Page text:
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Kellogg Foundation: another way that works (Namibia)
by Pippa H
The World Summit on Sustainable Development

Karel !Naibab
Photo: Mandy Paton-Ash
Johannesburg, South Africa •• Aug. 29, 2002 •• SolarQuest® iNet News Service •• “In Africa we are lucky. We have it all, right here. All we have to do is see it”, Karel !Naibab. After interviewing Karel it is not hard to imagine that he is the kind of person that would see this potential in Africa and do something with it. An enthusiastic, energetic and determined young man, Karel was chosen by the IUCN, along with seven other entrepreneurs, to be showcased at the United Nations World Summit on Sustainable Development for establishing a viable business that created sustainable livelihoods. The project, aptly named “There’s another way that works,” highlights eight enterprises from Southern Africa that demonstrate both sustainability and development and is funded by the W.K. Kellogg Foundation Project. Karel !Naibab has managed to “sustain” both a community and world heritage site whilst “developing” a town on the brink of extinction.

Karel !Naibab lives in a town called Uis in Namibia. He used to work for a nearby tin mine like most of the men in the town, and like all the men, lost his job when the mine shut down. With no alternative work source, the men turned to their indigenous knowledge to come up with a solution. As Karel says, “then we realized we’d been staring at our livelihood all along.” This led to the birth of the Dâureb Mountain Guides, official custodians for the famous White Lady (the most revered rock art in Africa) were born. The White Lady is located in Brandberg (the Burning Mountain), which is a world heritage site containing irreplaceable flora, a 5,000,000 year old archaeological site, and the rare desert elephant and black rhino. But not only have the guides created work for themselves, Uis now has a supermarket and a petrol station, thus work has been created for the community as well. This successful enterprise only has two problems. Firstly, there is a need for Brandberg and the Dâureb Mountain Guides to be protected by legislation. Both are vulnerable to big business coming in and, in the pursuit of profit, discounting the value of the local richness – environmental and human. And secondly they are not very well known and thus local and international marketing would be very beneficial to this tourism-orientated project. Networking with similar outfits would also be helpful. The Dâureb Mountain Guides is just one successful enterprise that has come out of this project.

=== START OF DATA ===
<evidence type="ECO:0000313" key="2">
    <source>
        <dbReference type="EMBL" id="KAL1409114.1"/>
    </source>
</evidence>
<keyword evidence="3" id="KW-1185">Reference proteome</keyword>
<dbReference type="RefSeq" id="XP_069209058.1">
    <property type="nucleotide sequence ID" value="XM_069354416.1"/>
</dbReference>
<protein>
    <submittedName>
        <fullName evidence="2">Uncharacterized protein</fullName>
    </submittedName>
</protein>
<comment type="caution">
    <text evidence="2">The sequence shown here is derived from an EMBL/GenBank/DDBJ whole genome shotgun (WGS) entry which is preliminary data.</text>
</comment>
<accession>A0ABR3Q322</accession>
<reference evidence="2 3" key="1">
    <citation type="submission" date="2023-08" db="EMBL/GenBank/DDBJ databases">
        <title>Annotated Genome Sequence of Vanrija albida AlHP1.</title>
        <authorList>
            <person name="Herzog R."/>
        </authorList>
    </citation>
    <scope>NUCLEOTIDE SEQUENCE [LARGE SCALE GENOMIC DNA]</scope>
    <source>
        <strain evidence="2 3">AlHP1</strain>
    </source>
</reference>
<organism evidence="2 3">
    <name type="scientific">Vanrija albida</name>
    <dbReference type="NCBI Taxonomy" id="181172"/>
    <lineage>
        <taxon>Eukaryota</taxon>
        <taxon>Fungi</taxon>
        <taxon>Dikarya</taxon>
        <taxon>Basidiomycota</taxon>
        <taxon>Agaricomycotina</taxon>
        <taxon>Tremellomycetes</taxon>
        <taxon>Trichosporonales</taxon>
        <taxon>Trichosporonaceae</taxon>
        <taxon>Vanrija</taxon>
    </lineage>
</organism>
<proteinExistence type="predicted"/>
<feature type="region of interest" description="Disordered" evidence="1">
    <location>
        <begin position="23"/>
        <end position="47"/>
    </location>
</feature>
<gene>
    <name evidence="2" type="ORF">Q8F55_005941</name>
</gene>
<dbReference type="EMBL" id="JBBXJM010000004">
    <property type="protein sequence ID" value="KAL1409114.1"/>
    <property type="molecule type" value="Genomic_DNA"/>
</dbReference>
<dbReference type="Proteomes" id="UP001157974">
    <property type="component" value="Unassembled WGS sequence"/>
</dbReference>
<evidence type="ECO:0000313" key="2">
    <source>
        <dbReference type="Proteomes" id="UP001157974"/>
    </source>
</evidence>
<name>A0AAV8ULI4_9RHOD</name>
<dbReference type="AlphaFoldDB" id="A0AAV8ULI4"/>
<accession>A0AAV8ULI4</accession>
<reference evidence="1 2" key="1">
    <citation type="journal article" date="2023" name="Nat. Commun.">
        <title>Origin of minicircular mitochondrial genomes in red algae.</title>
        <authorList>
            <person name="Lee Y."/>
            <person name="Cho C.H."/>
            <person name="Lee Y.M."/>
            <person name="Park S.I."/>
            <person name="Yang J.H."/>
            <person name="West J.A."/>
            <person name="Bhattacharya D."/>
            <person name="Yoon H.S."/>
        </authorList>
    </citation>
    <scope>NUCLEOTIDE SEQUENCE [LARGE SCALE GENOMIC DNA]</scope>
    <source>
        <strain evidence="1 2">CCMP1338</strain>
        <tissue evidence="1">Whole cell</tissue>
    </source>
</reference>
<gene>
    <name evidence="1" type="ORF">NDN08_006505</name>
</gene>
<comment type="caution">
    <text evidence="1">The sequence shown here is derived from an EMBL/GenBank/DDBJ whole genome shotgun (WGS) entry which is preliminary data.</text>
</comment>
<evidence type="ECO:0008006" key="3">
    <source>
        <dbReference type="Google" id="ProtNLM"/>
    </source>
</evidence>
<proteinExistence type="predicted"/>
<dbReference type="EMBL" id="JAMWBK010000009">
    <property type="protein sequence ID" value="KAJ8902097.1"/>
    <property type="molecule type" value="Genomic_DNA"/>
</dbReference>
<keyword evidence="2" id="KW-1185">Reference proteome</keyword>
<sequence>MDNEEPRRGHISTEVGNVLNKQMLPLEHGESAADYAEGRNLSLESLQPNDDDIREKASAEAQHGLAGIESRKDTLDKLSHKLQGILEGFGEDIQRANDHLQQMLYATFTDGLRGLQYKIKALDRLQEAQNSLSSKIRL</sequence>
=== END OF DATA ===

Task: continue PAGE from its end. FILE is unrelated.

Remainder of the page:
The others include: the production of indigenous tea by the Indigenous (Makoni) Tea Producers Association in Zimbabwe; production of Malambe (Baobab) fruit juice in Malawi; production of Marula Natural Products in South Africa; conversion of alien vegetation by Thando Papers into lampshades, photo albums and greeting cards also in South Africa; production of pure, environmentally friendly honey by North Western Bee Products in Zambia; using goats for milk and cheese by Podi- Boswa PTY LTD also in South Africa and lastly a wood sculptor who ensures the sustainable use of forests in Mozambique.

All these enterprises are run by entrepreneurs that have in some way been excluded from the mainstream, be it for historical, geographical, cultural or economic reasons. Their way may not be as powerful or as well known as the “worldwide” way, but it works. They all offer the world proof that sustainable development can work and is alive and well. To end off with the words of Peter Koestenbaum, “what is the business of business? To create wealth? To inspire the economy? To create jobs? To meet the needs of society? YES. But there is more. The final goal of any human activity, and any business must show us how to be effective, is to create a world moral order – a world ethics network.”

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